President Barack Obama confirmed Wednesday that America's mutual security treaty with Japan applies to the islands at the center of a territorial dispute between China and Japan.
"The policy of the United States is clear," he said in a written response to questions published in Japan's Yomiuri newspaper before his arrival in Tokyo at the start of a four-country Asia tour.
"The Senkaku islands are administered by Japan" and therefore fall under the U.S.-Japan treaty, he wrote. "And we oppose any unilateral attempts to undermine Japan's administration of these islands."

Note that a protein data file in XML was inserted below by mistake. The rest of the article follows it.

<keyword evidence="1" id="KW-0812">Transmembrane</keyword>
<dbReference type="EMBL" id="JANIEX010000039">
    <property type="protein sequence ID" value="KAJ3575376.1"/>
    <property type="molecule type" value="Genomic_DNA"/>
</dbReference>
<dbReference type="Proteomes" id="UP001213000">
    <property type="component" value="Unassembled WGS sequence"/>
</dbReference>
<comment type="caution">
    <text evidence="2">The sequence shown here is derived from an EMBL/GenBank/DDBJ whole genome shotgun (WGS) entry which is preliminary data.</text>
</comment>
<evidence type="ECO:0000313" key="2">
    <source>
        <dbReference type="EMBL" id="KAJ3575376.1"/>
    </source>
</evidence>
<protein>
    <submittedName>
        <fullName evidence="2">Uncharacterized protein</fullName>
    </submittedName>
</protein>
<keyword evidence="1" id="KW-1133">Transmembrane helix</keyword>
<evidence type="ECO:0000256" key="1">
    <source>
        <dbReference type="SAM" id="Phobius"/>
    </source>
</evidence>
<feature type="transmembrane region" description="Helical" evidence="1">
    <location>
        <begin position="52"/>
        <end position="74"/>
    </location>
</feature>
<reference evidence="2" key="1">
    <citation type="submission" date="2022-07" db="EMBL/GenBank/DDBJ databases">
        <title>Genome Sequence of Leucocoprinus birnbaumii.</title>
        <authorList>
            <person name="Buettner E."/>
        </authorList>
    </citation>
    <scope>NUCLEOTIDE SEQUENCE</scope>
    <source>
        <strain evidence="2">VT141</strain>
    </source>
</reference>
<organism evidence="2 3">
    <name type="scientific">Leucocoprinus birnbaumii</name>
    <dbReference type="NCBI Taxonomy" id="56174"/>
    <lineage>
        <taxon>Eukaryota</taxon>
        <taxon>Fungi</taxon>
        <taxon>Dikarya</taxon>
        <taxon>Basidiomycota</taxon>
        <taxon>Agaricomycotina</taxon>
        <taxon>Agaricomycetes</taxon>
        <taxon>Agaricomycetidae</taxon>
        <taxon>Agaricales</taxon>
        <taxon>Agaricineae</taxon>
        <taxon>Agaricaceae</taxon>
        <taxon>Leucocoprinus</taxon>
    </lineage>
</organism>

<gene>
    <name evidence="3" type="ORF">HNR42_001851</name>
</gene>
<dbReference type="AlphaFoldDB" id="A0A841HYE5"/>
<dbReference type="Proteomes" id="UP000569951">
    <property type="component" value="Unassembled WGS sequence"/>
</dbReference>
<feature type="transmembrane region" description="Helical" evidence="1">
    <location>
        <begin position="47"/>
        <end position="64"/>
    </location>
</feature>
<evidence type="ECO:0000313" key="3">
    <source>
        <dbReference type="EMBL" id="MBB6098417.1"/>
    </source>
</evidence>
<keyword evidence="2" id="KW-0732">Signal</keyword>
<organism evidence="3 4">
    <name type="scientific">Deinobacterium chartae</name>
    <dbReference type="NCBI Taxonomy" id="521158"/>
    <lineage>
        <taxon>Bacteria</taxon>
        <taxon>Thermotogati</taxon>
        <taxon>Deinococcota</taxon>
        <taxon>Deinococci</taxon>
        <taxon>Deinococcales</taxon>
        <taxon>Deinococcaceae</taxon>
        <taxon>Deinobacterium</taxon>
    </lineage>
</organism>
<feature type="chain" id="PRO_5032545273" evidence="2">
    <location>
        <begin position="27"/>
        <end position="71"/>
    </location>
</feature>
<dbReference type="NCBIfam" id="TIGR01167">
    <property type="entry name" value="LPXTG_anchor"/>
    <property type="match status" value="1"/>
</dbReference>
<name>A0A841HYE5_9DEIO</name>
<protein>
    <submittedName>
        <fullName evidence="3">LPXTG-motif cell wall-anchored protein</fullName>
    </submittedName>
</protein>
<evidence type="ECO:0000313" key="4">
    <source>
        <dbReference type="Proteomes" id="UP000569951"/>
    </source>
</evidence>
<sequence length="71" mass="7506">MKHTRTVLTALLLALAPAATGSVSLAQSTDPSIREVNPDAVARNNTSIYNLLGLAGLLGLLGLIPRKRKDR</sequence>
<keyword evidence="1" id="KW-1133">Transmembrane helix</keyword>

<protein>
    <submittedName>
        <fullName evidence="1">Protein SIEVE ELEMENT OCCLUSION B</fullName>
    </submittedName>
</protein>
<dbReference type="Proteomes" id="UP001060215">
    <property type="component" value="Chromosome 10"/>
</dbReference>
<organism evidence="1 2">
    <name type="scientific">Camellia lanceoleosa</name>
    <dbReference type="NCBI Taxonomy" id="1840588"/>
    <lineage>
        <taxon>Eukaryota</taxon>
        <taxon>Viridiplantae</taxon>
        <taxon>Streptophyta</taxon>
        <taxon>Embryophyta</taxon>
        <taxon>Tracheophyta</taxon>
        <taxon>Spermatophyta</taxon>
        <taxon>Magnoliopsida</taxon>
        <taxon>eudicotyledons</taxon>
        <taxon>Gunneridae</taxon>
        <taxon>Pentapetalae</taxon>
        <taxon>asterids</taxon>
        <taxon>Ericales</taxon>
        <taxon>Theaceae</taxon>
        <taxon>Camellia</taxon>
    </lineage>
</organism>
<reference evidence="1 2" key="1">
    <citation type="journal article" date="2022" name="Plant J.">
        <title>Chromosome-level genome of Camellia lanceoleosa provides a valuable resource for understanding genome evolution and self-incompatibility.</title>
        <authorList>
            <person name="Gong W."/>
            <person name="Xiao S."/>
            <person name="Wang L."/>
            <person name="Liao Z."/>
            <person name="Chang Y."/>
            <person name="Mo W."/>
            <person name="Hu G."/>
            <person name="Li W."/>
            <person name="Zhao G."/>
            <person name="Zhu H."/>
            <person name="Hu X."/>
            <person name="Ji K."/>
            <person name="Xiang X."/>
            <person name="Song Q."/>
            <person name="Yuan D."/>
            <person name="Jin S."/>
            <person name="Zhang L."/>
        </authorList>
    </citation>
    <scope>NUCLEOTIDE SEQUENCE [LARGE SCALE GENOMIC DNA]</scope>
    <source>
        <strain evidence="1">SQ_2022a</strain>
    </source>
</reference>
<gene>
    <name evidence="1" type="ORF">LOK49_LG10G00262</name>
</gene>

His statement seems aimed at reassuring Japan that the U.S. would come to its defense if China were to seize the islands, known as the Diayou in China. Russia's annexation of Crimea has sparked concern about America's political will to protect Asian allies, notably in Japan and the Philippines.
Obama said the United States is deepening its ties with China, but "our engagement with China does not and will not come at the expense of Japan or any other ally."
He told the Yomiuri that the U.S. will continue to take steps to reduce the impact of its military presence in Okinawa, but added "it's important to remember that the U.S. Marine Corps presence on Okinawa is absolutely critical to our mutual security. It plays a key role in the defense of Japan."